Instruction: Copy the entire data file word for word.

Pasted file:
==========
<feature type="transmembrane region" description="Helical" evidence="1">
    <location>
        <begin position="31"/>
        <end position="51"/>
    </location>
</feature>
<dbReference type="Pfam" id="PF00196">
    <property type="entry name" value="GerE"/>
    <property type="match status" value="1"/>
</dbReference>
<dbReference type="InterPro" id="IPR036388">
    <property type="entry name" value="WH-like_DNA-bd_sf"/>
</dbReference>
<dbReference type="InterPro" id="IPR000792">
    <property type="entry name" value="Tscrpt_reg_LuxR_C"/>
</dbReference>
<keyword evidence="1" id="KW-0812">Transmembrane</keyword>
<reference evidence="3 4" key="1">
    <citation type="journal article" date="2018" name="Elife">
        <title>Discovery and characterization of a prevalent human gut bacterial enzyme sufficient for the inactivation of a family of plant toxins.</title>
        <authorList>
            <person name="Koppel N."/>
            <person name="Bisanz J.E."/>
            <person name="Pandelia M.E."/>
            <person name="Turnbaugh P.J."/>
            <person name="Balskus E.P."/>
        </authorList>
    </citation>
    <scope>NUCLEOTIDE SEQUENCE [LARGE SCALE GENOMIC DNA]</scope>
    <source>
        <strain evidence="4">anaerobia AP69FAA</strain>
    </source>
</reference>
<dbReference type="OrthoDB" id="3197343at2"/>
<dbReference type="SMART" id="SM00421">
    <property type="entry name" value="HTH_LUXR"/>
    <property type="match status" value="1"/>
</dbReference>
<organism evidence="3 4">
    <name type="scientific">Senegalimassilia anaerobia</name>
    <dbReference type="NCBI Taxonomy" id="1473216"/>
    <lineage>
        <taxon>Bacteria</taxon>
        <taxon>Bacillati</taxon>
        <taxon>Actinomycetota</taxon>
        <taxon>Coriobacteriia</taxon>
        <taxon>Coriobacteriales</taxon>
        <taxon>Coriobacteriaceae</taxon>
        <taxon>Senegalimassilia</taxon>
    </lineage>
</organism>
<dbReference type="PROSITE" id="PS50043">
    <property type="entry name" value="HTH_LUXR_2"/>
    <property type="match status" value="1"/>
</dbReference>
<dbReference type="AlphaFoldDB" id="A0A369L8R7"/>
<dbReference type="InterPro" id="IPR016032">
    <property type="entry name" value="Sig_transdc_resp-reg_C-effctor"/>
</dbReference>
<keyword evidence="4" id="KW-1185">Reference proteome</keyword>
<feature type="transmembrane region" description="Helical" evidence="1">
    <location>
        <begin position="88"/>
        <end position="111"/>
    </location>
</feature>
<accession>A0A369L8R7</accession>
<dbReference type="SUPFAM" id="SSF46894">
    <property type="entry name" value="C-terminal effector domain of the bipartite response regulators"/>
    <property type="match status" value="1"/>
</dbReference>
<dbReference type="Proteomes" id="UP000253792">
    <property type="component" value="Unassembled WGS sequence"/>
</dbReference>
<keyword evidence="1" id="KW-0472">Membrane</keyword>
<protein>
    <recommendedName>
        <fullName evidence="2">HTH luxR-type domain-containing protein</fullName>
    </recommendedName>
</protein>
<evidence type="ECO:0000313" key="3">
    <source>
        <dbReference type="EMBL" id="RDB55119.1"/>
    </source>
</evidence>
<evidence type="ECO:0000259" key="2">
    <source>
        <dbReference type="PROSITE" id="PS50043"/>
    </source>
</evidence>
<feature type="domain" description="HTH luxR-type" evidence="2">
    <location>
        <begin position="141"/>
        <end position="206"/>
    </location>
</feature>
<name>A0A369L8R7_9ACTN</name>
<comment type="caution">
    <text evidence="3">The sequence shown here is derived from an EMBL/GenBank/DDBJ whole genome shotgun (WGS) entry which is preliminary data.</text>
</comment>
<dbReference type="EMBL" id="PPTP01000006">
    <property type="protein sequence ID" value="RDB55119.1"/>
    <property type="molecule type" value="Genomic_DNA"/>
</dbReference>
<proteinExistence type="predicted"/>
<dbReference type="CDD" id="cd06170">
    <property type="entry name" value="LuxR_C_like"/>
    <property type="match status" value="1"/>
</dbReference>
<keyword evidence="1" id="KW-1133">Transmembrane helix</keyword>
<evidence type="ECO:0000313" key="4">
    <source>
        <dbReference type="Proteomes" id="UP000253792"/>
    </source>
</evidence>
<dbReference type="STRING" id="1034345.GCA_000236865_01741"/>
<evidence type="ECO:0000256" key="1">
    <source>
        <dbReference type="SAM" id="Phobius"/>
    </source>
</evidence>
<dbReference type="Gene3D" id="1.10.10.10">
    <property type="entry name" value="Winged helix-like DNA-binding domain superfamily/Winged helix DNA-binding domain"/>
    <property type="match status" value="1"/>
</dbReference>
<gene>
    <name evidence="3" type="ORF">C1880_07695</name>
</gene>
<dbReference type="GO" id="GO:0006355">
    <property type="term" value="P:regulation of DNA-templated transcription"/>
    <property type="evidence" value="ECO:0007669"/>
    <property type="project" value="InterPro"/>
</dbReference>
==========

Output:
<feature type="transmembrane region" description="Helical" evidence="1">
    <location>
        <begin position="31"/>
        <end position="51"/>
    </location>
</feature>
<dbReference type="Pfam" id="PF00196">
    <property type="entry name" value="GerE"/>
    <property type="match status" value="1"/>
</dbReference>
<dbReference type="InterPro" id="IPR036388">
    <property type="entry name" value="WH-like_DNA-bd_sf"/>
</dbReference>
<dbReference type="InterPro" id="IPR000792">
    <property type="entry name" value="Tscrpt_reg_LuxR_C"/>
</dbReference>
<keyword evidence="1" id="KW-0812">Transmembrane</keyword>
<reference evidence="3 4" key="1">
    <citation type="journal article" date="2018" name="Elife">
        <title>Discovery and characterization of a prevalent human gut bacterial enzyme sufficient for the inactivation of a family of plant toxins.</title>
        <authorList>
            <person name="Koppel N."/>
            <person name="Bisanz J.E."/>
            <person name="Pandelia M.E."/>
            <person name="Turnbaugh P.J."/>
            <person name="Balskus E.P."/>
        </authorList>
    </citation>
    <scope>NUCLEOTIDE SEQUENCE [LARGE SCALE GENOMIC DNA]</scope>
    <source>
        <strain evidence="4">anaerobia AP69FAA</strain>
    </source>
</reference>
<dbReference type="OrthoDB" id="3197343at2"/>
<dbReference type="SMART" id="SM00421">
    <property type="entry name" value="HTH_LUXR"/>
    <property type="match status" value="1"/>
</dbReference>
<organism evidence="3 4">
    <name type="scientific">Senegalimassilia anaerobia</name>
    <dbReference type="NCBI Taxonomy" id="1473216"/>
    <lineage>
        <taxon>Bacteria</taxon>
        <taxon>Bacillati</taxon>
        <taxon>Actinomycetota</taxon>
        <taxon>Coriobacteriia</taxon>
        <taxon>Coriobacteriales</taxon>
        <taxon>Coriobacteriaceae</taxon>
        <taxon>Senegalimassilia</taxon>
    </lineage>
</organism>
<dbReference type="PROSITE" id="PS50043">
    <property type="entry name" value="HTH_LUXR_2"/>
    <property type="match status" value="1"/>
</dbReference>
<dbReference type="AlphaFoldDB" id="A0A369L8R7"/>
<dbReference type="InterPro" id="IPR016032">
    <property type="entry name" value="Sig_transdc_resp-reg_C-effctor"/>
</dbReference>
<keyword evidence="4" id="KW-1185">Reference proteome</keyword>
<feature type="transmembrane region" description="Helical" evidence="1">
    <location>
        <begin position="88"/>
        <end position="111"/>
    </location>
</feature>
<accession>A0A369L8R7</accession>
<dbReference type="SUPFAM" id="SSF46894">
    <property type="entry name" value="C-terminal effector domain of the bipartite response regulators"/>
    <property type="match status" value="1"/>
</dbReference>
<dbReference type="Proteomes" id="UP000253792">
    <property type="component" value="Unassembled WGS sequence"/>
</dbReference>
<keyword evidence="1" id="KW-0472">Membrane</keyword>
<protein>
    <recommendedName>
        <fullName evidence="2">HTH luxR-type domain-containing protein</fullName>
    </recommendedName>
</protein>
<evidence type="ECO:0000313" key="3">
    <source>
        <dbReference type="EMBL" id="RDB55119.1"/>
    </source>
</evidence>
<evidence type="ECO:0000259" key="2">
    <source>
        <dbReference type="PROSITE" id="PS50043"/>
    </source>
</evidence>
<feature type="domain" description="HTH luxR-type" evidence="2">
    <location>
        <begin position="141"/>
        <end position="206"/>
    </location>
</feature>
<name>A0A369L8R7_9ACTN</name>
<comment type="caution">
    <text evidence="3">The sequence shown here is derived from an EMBL/GenBank/DDBJ whole genome shotgun (WGS) entry which is preliminary data.</text>
</comment>
<dbReference type="EMBL" id="PPTP01000006">
    <property type="protein sequence ID" value="RDB55119.1"/>
    <property type="molecule type" value="Genomic_DNA"/>
</dbReference>
<proteinExistence type="predicted"/>
<dbReference type="CDD" id="cd06170">
    <property type="entry name" value="LuxR_C_like"/>
    <property type="match status" value="1"/>
</dbReference>
<keyword evidence="1" id="KW-1133">Transmembrane helix</keyword>
<evidence type="ECO:0000313" key="4">
    <source>
        <dbReference type="Proteomes" id="UP000253792"/>
    </source>
</evidence>
<dbReference type="STRING" id="1034345.GCA_000236865_01741"/>
<evidence type="ECO:0000256" key="1">
    <source>
        <dbReference type="SAM" id="Phobius"/>
    </source>
</evidence>
<dbReference type="Gene3D" id="1.10.10.10">
    <property type="entry name" value="Winged helix-like DNA-binding domain superfamily/Winged helix DNA-binding domain"/>
    <property type="match status" value="1"/>
</dbReference>
<gene>
    <name evidence="3" type="ORF">C1880_07695</name>
</gene>
<dbReference type="GO" id="GO:0006355">
    <property type="term" value="P:regulation of DNA-templated transcription"/>
    <property type="evidence" value="ECO:0007669"/>
    <property type="project" value="InterPro"/>
</dbReference>